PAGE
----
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Literature / The Spider and the Fly

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"Will you walk into my parlor?"
The Spider

"The Spider and the Fly" is a poem written in 1829 by Mary Howitt, and also featured in her book Sketches of Natural History (1834). It was more recently adapted into picture book form by Tony Diterlizzi in 2002.

In this story, the protagonist, the Fly, walks into the Spider's parlor one night. She is then warmed up by the Spider with his acts of courtesy and flattery. Unfortunately, these kind acts are a facade, as the Spider has nasty plans for her. However, even though other victims try to pass on warnings, the Fly is distracted by the Spider's charm, and therefore is unaware of the fate she is soon to befall.

Not to be confused with the epic poem of identical name by John Heywood, which dates way back to 1556.


The books provide examples of:

  • An Aesop: As the spider notes in the epilogue, if you let yourself be sweet-talked by someone who has malevolent intentions, then you will suffer a terrible fate.
  • Beauty Is Bad: Again, this plays into the idea that the hero and villain are attracted to each other. It is up for debate whether or not the Spider is physically attractive, but he is at least charming.
  • Big Brother Instinct: Both ghost bugs for the Fly, warning her to leave.
  • Butt-Monkey: The Cricket. He gets kicked by the Spider while already dead!
  • Damsel out of Distress: The Fly. She struggles and puts up a fight before she ultimately dies.
  • Deadpan Snarker: The Spider, in the "letter" he wrote after he has dinner.
  • The Ditz/Too Dumb to Live: There is an actual scene where the Fly SEES a floating book with the title The Joy of Cooking Bugs in the Spider's house. Either she really wants to stay with the spider, or she personifies this trope.
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  • Doom Magnet: The Fly, obviously. She happens upon the house where the Spider lives.
  • Downer Ending/The Bad Guy Wins: The spider eats the fly, and she becomes a ghost like his other victims.
  • Eerie Pale-Skinned Brunette: The Spider.
  • Evil Feels Good: The Spider can tell you all about how much he loves his job especially in the epilogue.
  • Faux Affably Evil: The Spider plays "courteous host" until he is ready to pounce.
  • Film Noir: The whole book is set up in a old-timey, silver-screen setting.
  • The Flapper: As the book takes place in a 1920s movie setting, the Fly gets to be this. And she looks good in it, too.
  • Foe Romance Subtext: Much intimate tension is seen between the Spider and the Fly, but nothing has ever been explicitly expressed. The scene before he catches her, they almost share a kiss.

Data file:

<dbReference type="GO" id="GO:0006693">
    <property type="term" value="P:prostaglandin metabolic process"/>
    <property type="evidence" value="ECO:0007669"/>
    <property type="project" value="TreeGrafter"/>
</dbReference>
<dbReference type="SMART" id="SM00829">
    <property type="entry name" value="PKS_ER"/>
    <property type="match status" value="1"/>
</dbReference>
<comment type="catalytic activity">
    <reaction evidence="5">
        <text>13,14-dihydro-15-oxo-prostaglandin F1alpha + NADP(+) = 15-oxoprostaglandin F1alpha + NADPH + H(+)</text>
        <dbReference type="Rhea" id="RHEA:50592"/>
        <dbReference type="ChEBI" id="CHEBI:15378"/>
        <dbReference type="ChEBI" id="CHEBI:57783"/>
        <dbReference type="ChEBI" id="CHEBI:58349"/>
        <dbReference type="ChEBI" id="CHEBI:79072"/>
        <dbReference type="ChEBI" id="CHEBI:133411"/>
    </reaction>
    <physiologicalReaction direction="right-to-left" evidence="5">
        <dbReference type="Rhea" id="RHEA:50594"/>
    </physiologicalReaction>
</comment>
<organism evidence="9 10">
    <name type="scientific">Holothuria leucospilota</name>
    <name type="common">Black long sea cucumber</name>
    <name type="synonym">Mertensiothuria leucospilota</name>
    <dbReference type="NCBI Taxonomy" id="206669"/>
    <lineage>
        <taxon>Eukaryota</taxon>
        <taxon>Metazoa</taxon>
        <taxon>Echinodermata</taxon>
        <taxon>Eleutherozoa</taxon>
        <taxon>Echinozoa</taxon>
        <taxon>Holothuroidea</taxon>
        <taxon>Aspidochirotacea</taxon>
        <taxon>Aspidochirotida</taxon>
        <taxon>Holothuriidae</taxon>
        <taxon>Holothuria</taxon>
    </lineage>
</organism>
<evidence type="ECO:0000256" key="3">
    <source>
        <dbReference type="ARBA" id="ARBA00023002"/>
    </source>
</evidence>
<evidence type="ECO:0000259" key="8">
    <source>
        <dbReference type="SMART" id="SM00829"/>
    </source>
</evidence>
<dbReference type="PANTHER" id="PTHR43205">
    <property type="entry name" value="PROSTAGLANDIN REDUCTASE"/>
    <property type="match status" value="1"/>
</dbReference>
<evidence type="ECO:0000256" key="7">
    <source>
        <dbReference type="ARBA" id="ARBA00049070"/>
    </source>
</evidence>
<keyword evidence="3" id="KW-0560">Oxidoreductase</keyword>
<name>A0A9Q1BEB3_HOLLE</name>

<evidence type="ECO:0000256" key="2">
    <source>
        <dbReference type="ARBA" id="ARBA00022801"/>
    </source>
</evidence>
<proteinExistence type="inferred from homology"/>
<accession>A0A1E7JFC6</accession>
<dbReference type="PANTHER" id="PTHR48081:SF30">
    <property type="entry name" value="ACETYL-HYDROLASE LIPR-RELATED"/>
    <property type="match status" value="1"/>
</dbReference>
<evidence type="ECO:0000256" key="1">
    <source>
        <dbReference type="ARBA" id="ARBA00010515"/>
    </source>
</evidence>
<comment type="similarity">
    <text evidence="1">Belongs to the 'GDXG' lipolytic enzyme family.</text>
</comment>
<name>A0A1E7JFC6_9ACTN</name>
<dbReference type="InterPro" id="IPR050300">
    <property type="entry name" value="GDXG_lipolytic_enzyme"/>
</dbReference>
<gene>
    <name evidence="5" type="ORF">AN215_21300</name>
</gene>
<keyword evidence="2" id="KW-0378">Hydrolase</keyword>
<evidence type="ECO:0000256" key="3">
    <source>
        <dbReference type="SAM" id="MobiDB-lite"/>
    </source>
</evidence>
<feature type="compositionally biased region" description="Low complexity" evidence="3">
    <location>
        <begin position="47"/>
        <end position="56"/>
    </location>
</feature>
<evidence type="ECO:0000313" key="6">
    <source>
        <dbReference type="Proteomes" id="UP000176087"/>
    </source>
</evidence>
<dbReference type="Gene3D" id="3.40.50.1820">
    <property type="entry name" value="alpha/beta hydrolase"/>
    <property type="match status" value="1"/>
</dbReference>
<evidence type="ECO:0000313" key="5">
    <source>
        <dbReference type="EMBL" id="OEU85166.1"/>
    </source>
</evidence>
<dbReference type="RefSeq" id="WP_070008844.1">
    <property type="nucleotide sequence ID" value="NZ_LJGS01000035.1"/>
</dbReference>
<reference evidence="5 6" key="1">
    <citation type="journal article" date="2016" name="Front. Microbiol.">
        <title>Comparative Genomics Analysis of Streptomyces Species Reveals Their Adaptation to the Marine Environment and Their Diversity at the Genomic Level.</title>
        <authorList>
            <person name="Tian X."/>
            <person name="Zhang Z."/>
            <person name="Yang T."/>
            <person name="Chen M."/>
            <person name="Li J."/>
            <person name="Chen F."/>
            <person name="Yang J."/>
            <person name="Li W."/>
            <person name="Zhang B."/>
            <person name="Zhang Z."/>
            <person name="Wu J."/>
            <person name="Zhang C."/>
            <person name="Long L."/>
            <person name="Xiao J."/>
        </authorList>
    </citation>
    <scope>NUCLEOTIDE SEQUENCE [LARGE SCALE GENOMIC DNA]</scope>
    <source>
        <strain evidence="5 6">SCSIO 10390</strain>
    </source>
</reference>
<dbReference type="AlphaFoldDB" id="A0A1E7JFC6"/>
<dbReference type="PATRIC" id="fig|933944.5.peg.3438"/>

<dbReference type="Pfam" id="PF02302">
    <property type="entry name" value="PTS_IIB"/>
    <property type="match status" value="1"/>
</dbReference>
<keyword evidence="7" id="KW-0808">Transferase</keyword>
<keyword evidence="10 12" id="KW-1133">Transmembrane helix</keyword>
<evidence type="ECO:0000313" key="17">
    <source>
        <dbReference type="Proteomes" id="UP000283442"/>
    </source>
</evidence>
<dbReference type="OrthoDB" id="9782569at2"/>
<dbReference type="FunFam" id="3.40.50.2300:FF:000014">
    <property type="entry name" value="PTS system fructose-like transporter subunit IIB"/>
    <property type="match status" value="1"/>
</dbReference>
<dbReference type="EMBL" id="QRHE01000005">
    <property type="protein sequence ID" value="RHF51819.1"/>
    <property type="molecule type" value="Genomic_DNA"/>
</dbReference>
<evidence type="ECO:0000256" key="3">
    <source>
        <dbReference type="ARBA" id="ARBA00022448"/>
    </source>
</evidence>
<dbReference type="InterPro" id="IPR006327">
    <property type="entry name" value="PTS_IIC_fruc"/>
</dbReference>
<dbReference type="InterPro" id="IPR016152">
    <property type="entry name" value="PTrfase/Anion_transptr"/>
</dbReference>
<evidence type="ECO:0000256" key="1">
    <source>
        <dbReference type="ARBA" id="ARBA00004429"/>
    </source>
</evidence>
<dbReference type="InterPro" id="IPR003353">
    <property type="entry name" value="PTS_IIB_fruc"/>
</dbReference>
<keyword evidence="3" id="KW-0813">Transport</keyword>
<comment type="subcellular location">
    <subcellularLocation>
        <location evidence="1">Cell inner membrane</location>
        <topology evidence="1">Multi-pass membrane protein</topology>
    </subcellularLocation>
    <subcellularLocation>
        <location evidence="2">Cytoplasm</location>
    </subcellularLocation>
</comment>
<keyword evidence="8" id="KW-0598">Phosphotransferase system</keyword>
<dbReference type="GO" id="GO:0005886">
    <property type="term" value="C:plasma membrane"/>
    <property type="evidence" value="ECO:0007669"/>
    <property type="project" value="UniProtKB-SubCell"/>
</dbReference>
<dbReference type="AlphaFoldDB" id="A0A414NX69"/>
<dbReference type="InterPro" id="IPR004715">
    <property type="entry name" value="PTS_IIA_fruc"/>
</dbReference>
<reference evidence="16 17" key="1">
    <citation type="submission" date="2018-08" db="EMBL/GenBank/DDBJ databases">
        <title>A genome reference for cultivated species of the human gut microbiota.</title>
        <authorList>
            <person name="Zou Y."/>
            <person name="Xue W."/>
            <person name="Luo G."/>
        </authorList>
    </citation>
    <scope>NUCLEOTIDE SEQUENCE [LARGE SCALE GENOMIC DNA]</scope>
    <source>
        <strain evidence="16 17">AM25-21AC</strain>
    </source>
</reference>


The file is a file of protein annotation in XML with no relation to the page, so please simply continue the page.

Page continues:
• Gasp!: When the Spider and Fly look like they might have a romantic moment, only for him on the next page to capture her.
  • Hidden in Plain Sight: Aside from the obvious that the villain is a spider trying to charm an insect, what gives the book its healthy dose of Nightmare Fuel is the subtle things that become horrifying once you realize them. For example, in one scene, in place of a footstool, Spider uses the body of a dead ladybug that he's killed..
  • May–December Romance: Using the term 'romance' loosely, but Mr. Spider is very much older than Ms. Fly.
  • Older Than They Look: Both the Butterfly and Cricket ghosts. There are easter eggs of what they used to look like, pre-death, and their ghost forms appear older than... how Spider chose to decorate his house after their deaths.
  • Opposites Attract: Again, using term 'romance' loosely, but Spider and Fly's differences are obvious and many (dressed in white and dressed in black, old and young, flapper and Victorian), but in the scenes where he's charming her, she certainly shows some interest after a while.
  • Only Known by Their Nickname : All of the cast, actually. Though Word of God has some mention gave 'names' in paper puppets, downloadable here.
  • Purely Aesthetic Glasses: The Spider only has glasses in one picture. They're either reading glasses given the scene, lounging around in his pajamas in front of the Fly, or they're just to make him look smart.
  • Scare 'Em Straight: How the Aesop is presented.
  • Seductive Spider: The Spider is portrayed as a Bluebeard and serial charmer of unsuspecting insects. He spends the entire poem flirting with a skittish fly he intends to eat, who's clearly shown to be attracted to him and falls for his sweet words.
  • Take That!: The epilogue of the book features one towards Charlotte's Web and readers who expected Happily Ever After.
  • Terms of Endangerment: Mr Spider has quite a few for Ms. Fly. The most common one being 'dear', the others including calling her a 'sweet creature' and his 'most recent dinner guest'.
  • Villainous Fashion Sense: The Spider, even outside of clothing fashion. Word of God says this, in fact "Sometimes, like Mr. Spider in The Spider & The Fly, it’s all about the costume they wear…or the house they live in".